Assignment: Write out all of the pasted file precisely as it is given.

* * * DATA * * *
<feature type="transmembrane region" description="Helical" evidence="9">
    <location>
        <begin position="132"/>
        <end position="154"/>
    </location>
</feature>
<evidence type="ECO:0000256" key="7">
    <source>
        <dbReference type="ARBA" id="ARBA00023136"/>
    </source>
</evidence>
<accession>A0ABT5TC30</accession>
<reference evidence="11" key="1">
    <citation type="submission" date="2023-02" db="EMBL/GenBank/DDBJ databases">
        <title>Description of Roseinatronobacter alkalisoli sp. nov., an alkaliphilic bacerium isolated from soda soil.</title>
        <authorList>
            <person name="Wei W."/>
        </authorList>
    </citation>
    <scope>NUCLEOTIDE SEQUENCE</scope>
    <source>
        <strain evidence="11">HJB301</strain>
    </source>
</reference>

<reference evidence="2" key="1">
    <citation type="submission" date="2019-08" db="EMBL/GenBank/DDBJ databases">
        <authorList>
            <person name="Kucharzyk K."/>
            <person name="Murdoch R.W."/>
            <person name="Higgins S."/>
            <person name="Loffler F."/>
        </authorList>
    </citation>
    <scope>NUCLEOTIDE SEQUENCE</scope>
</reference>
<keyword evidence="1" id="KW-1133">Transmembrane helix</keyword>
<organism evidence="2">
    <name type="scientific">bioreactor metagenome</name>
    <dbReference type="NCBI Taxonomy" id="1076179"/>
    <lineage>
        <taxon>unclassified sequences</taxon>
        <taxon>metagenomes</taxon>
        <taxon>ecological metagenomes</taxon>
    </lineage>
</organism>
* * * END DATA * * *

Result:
<feature type="transmembrane region" description="Helical" evidence="9">
    <location>
        <begin position="132"/>
        <end position="154"/>
    </location>
</feature>
<evidence type="ECO:0000256" key="7">
    <source>
        <dbReference type="ARBA" id="ARBA00023136"/>
    </source>
</evidence>
<accession>A0ABT5TC30</accession>
<reference evidence="11" key="1">
    <citation type="submission" date="2023-02" db="EMBL/GenBank/DDBJ databases">
        <title>Description of Roseinatronobacter alkalisoli sp. nov., an alkaliphilic bacerium isolated from soda soil.</title>
        <authorList>
            <person name="Wei W."/>
        </authorList>
    </citation>
    <scope>NUCLEOTIDE SEQUENCE</scope>
    <source>
        <strain evidence="11">HJB301</strain>
    </source>
</reference>

<reference evidence="2" key="1">
    <citation type="submission" date="2019-08" db="EMBL/GenBank/DDBJ databases">
        <authorList>
            <person name="Kucharzyk K."/>
            <person name="Murdoch R.W."/>
            <person name="Higgins S."/>
            <person name="Loffler F."/>
        </authorList>
    </citation>
    <scope>NUCLEOTIDE SEQUENCE</scope>
</reference>
<keyword evidence="1" id="KW-1133">Transmembrane helix</keyword>
<organism evidence="2">
    <name type="scientific">bioreactor metagenome</name>
    <dbReference type="NCBI Taxonomy" id="1076179"/>
    <lineage>
        <taxon>unclassified sequences</taxon>
        <taxon>metagenomes</taxon>
        <taxon>ecological metagenomes</taxon>
    </lineage>
</organism>